Toni Collette on Her Varied Roles: “I want to try to create new characters. I would get bored otherwise”
Actress Toni Collette has returned to Broadway for the first time in fourteen years in The Realistic Joneses, but it isn’t like she hasn’t been busy in the meantime. During that decade-plus Collette has starred in acclaimed films like The Hours, indie darlings like Little Miss Sunshine and TV series like United States of Tara and Hostages. You might not have realized it though because Collette has a habit of disappearing into her roles. She spoke about why she seeks out parts that she can delve into with The Wall Street Journal.
Collette has become known for playing varied character roles — in fact, that was the whole gimmick behind her Showtime series United States of Tara. Collette admits that seeking completely different roles fuels her as an actress, pointing out, “I want to try to create new characters. I would get bored otherwise. And I think it’s the great luxury of being in this position. When I first came to America, I had a manager in L.A., and I was being offered a few things and they were all very much in the same vein of Muriel’s Wedding. And there was something in me that knew not to go there. It’s very easy for people in this industry to be categorized or boxed in.”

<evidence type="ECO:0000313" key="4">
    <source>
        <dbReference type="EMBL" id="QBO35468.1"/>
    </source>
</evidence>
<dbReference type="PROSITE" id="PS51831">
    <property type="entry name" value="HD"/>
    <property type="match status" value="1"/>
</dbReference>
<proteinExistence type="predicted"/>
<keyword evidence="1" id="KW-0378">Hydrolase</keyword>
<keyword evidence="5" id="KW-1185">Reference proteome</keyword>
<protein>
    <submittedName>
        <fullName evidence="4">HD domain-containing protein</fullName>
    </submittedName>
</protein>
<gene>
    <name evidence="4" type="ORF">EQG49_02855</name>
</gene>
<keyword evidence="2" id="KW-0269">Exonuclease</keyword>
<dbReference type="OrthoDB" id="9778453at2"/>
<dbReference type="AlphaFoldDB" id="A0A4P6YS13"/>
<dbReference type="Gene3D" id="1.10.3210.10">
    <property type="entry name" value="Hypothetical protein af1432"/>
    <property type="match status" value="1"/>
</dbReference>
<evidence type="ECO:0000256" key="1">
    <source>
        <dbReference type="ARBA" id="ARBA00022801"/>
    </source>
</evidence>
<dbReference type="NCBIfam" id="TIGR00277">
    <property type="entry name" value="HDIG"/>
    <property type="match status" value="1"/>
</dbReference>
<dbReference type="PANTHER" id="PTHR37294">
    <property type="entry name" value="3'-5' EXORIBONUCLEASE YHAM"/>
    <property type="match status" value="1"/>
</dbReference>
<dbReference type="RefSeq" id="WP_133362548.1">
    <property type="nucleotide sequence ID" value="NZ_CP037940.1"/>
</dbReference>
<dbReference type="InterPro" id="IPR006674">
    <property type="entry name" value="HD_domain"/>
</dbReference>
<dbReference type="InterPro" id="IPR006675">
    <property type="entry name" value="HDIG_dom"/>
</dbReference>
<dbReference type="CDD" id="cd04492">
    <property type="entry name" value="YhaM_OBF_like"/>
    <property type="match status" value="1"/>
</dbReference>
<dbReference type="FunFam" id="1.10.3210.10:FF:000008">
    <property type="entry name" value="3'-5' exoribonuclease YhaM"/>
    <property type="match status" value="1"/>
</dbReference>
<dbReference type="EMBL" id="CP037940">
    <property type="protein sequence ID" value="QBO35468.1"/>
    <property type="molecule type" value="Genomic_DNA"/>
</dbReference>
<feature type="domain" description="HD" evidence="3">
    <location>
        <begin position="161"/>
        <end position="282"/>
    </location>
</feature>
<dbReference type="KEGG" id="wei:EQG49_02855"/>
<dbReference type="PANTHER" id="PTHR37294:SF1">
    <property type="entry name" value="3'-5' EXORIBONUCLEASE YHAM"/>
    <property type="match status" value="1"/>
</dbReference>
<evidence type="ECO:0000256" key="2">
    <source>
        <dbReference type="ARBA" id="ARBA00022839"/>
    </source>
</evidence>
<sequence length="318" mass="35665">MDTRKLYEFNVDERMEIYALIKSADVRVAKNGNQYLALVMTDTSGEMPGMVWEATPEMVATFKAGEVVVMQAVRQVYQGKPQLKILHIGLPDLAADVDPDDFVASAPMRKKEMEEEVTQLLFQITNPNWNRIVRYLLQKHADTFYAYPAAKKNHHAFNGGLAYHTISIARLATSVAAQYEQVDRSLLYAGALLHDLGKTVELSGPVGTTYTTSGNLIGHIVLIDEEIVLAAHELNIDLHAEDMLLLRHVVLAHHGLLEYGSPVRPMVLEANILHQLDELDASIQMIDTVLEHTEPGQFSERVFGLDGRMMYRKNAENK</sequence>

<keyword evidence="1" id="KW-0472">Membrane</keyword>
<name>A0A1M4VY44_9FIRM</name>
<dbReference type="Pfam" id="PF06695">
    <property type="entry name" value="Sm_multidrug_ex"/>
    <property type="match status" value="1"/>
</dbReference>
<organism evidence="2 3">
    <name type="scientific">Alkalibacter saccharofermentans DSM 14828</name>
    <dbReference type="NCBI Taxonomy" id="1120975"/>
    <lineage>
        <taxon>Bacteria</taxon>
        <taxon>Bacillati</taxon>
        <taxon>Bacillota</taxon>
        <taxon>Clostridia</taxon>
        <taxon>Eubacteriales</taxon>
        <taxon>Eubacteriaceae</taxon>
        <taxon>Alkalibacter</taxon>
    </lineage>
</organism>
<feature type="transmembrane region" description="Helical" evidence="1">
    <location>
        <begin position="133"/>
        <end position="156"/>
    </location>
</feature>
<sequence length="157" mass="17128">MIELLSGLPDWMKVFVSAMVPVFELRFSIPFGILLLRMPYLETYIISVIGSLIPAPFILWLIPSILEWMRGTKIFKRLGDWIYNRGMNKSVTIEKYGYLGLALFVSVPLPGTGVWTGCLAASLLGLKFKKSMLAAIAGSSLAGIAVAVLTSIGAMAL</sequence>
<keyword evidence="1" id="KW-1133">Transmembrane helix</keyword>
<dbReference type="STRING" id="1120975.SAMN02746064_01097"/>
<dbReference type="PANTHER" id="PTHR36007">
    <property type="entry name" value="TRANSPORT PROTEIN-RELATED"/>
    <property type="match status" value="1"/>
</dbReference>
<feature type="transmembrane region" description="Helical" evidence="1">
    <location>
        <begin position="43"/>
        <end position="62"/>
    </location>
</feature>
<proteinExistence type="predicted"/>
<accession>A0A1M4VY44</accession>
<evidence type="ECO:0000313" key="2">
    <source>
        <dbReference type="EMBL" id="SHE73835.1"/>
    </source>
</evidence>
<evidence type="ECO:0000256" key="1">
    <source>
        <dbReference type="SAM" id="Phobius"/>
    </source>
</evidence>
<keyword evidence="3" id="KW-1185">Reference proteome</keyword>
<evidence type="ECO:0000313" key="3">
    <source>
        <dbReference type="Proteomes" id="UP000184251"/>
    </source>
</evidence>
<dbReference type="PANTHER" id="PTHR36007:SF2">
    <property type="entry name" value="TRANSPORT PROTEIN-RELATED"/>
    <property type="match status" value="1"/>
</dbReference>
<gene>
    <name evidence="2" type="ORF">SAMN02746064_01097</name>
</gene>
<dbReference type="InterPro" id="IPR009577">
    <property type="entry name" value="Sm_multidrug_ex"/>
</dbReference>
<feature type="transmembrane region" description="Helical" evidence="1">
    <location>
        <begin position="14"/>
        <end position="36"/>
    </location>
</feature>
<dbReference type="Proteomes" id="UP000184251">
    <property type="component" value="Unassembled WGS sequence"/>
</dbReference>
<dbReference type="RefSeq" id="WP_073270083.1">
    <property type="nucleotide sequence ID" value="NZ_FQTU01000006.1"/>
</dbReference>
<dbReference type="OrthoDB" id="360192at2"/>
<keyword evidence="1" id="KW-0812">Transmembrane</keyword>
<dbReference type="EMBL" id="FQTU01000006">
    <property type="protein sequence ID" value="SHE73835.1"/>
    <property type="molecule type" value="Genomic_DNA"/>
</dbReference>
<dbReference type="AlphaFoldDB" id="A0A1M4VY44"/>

Though many actors are noted for their willingness to undergo physical transformations for their roles (such as Christian Bale or Jared Leto), it’s a much rarer attribute for actresses. Colletee is one of the few “name” actresses who is not only willing, but sees it as a requirement. She explains, “Not every character I play will look like me, and I don’t always look like this, either. I want to create a character that feels real and has a certain element of truth. And not everyone looks like an actor. People are very varied in their appearance, and their appearance is usually an extension of how they feel internally. So depending on the story, I’ve done several things to help create the physical side of the character, as well as bring about some emotional truth and presence.”